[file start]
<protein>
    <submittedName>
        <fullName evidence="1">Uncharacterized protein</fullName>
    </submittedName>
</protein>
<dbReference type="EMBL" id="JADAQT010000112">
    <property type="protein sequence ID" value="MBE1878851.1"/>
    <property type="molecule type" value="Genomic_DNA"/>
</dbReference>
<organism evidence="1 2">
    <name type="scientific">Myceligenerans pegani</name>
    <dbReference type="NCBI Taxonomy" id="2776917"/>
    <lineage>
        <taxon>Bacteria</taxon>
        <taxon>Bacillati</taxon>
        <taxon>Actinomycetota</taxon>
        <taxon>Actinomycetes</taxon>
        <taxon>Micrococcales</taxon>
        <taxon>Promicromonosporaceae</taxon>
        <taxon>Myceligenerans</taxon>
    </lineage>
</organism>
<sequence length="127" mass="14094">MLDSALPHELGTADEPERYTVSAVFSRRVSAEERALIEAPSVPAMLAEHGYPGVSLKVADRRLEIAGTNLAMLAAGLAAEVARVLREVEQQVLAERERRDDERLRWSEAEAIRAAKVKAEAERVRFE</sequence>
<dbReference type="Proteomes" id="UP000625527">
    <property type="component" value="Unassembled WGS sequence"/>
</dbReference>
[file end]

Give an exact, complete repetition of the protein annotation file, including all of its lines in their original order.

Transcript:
<protein>
    <submittedName>
        <fullName evidence="1">Uncharacterized protein</fullName>
    </submittedName>
</protein>
<dbReference type="EMBL" id="JADAQT010000112">
    <property type="protein sequence ID" value="MBE1878851.1"/>
    <property type="molecule type" value="Genomic_DNA"/>
</dbReference>
<organism evidence="1 2">
    <name type="scientific">Myceligenerans pegani</name>
    <dbReference type="NCBI Taxonomy" id="2776917"/>
    <lineage>
        <taxon>Bacteria</taxon>
        <taxon>Bacillati</taxon>
        <taxon>Actinomycetota</taxon>
        <taxon>Actinomycetes</taxon>
        <taxon>Micrococcales</taxon>
        <taxon>Promicromonosporaceae</taxon>
        <taxon>Myceligenerans</taxon>
    </lineage>
</organism>
<sequence length="127" mass="14094">MLDSALPHELGTADEPERYTVSAVFSRRVSAEERALIEAPSVPAMLAEHGYPGVSLKVADRRLEIAGTNLAMLAAGLAAEVARVLREVEQQVLAERERRDDERLRWSEAEAIRAAKVKAEAERVRFE</sequence>
<dbReference type="Proteomes" id="UP000625527">
    <property type="component" value="Unassembled WGS sequence"/>
</dbReference>